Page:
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Russia’s Gas Revenue Is Same as Year Ago Despite Slump in Flows


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These translations are done via Google Translate
(Bloomberg) Russia is probably earning just as much from natural gas exports to Europe as a year ago, even as it slashes deliveries to the region to multiyear lows.

Moscow’s buoyant profits — a result of soaring gas prices — will be exasperating to the European Union, which has slapped heavy sanctions on Russia in an effort to starve the regime of funds fueling its war in Ukraine.

State-run gas giant Gazprom PJSC is still probably making roughly 100 million euros ($105 million) a day from exports to Europe, broadly in line with last year’s levels, according to Independent Commodity Intelligence Services.

“It’s shocking to see that, despite the 75% cut in daily supply by Gazprom to Europe, the daily receipts are still in line with where they were a year ago, and certainly higher than pre-Covid times,” said Tom Marzec-Manser, head of gas analytics at ICIS in London. Gas revenues in recent months have been “eye-wateringly high,” totaling about 35 billion euros since the war began, he said.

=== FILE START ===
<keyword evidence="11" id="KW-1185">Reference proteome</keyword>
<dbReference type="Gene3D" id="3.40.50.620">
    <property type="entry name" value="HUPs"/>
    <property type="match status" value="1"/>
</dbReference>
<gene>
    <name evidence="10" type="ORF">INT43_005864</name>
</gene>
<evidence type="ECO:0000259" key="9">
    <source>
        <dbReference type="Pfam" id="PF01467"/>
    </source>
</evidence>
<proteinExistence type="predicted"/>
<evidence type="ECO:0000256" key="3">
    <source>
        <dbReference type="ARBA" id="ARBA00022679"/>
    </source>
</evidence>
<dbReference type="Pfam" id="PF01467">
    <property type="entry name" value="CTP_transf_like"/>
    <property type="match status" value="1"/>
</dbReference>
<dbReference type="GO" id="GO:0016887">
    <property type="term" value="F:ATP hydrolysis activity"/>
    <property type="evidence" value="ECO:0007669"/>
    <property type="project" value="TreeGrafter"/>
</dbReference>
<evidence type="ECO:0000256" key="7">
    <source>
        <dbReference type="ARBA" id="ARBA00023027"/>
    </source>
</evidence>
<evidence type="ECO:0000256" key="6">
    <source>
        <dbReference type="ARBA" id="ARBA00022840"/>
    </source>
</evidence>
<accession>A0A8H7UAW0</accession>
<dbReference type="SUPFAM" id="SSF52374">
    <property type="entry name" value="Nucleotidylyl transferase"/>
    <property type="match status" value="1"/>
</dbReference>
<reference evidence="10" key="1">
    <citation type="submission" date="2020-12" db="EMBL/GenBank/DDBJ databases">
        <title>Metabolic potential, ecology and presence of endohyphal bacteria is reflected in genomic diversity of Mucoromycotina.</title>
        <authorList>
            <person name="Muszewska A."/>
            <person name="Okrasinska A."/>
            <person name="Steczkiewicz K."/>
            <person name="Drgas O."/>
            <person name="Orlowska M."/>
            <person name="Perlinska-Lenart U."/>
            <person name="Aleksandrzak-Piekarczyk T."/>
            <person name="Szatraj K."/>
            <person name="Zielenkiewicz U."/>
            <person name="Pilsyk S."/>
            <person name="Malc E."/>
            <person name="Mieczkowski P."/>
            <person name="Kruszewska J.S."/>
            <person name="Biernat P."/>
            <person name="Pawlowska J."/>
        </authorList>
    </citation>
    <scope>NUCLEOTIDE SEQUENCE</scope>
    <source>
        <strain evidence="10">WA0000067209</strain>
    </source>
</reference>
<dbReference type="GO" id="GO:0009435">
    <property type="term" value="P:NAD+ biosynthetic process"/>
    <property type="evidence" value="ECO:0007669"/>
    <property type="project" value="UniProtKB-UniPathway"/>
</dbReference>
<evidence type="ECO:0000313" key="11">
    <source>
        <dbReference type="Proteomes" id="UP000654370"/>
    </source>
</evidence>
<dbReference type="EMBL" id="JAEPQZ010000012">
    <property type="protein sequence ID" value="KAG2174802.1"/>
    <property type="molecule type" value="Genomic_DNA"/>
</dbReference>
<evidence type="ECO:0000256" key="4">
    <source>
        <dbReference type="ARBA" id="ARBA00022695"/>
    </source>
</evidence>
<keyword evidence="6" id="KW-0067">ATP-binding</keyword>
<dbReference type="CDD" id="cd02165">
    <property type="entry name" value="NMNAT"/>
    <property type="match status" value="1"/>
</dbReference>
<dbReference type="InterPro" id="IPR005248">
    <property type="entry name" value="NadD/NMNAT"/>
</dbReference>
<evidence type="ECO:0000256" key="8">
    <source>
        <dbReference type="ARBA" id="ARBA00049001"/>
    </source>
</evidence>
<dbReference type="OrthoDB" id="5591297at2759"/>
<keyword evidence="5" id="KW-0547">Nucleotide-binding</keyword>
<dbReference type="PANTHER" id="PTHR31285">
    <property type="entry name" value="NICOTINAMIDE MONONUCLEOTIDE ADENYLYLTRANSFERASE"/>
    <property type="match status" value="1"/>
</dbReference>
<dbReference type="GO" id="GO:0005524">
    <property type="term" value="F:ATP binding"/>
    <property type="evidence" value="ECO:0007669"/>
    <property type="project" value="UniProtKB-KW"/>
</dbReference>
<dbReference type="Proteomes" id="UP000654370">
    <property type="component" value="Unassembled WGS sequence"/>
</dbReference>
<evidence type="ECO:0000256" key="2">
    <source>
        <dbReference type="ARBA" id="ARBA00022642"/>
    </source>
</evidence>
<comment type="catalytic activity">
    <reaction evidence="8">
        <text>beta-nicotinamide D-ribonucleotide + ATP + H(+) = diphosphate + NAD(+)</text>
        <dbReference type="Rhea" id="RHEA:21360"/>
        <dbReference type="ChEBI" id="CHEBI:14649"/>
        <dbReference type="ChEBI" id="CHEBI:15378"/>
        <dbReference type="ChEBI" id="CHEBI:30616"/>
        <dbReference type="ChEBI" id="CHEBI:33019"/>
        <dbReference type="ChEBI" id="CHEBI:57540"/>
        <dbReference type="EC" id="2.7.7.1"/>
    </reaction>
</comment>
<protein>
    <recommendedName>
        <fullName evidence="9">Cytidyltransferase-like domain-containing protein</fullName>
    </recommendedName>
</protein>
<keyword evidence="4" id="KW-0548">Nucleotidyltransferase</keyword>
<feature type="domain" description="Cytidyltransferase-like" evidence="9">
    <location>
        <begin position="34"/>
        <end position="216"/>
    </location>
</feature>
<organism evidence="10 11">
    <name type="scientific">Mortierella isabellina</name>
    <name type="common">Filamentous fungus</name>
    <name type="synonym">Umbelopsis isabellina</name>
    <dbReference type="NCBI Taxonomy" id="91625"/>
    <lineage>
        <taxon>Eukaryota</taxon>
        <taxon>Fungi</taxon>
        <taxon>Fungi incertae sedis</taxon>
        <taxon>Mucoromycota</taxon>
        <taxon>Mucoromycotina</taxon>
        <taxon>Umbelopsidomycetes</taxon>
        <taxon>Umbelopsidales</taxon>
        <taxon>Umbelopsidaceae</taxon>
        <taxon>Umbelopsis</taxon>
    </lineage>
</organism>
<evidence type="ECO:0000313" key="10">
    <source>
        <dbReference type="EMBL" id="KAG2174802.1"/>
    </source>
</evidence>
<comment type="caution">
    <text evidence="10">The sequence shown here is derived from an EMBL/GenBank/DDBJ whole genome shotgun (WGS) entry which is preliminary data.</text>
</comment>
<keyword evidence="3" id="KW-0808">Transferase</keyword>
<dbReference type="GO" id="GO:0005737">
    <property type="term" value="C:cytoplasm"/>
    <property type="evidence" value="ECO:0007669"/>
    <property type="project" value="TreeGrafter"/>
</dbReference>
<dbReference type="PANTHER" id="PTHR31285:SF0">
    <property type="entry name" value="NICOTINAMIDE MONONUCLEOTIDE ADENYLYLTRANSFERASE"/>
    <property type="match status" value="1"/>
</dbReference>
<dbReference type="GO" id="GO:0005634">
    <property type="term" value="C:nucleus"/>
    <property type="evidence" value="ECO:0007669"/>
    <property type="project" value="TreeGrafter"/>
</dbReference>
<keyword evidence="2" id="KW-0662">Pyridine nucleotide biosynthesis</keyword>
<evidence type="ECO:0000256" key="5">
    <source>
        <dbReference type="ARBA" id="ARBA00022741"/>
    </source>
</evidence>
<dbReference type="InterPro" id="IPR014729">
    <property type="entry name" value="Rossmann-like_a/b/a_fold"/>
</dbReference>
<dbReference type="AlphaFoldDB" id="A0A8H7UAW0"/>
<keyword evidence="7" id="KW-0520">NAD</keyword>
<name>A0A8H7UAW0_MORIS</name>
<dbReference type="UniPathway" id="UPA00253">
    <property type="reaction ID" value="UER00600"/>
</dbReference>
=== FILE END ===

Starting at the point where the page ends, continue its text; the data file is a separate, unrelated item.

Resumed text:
Russia's Gains | Gas revenues are still around year-ago levels even after volumes dropped

European gas futures are trading at four times their level of last June. Prices are up 16% this week alone after Gazprom cut flows on the major Nord Stream pipeline, saying sanctions had stranded a key turbine in Canada after repairs. Germany said the cut was politically motivated and aimed at roiling markets.

GLJ
GLJ

The drop in shipments exacerbates an energy crunch in Europe, where consumers are grappling with surging bills amid the worst cost-of-living crisis in decades. Germany, which relies on Russia for more than a third of its gas supplies, raised the risk level in its national gas emergency plan on Thursday.

The Kremlin has said repeatedly that international sanctions hurt Europe more than Russia. Gazprom Chief Executive Officer Alexey Miller confirmed last week that the company is benefiting from rocketing prices in Europe, despite lower volumes.

In the first half of June, Gazprom’s average daily deliveries outside the former Soviet Union, including to most EU nations and Turkey, plunged to the lowest since at least 2014.



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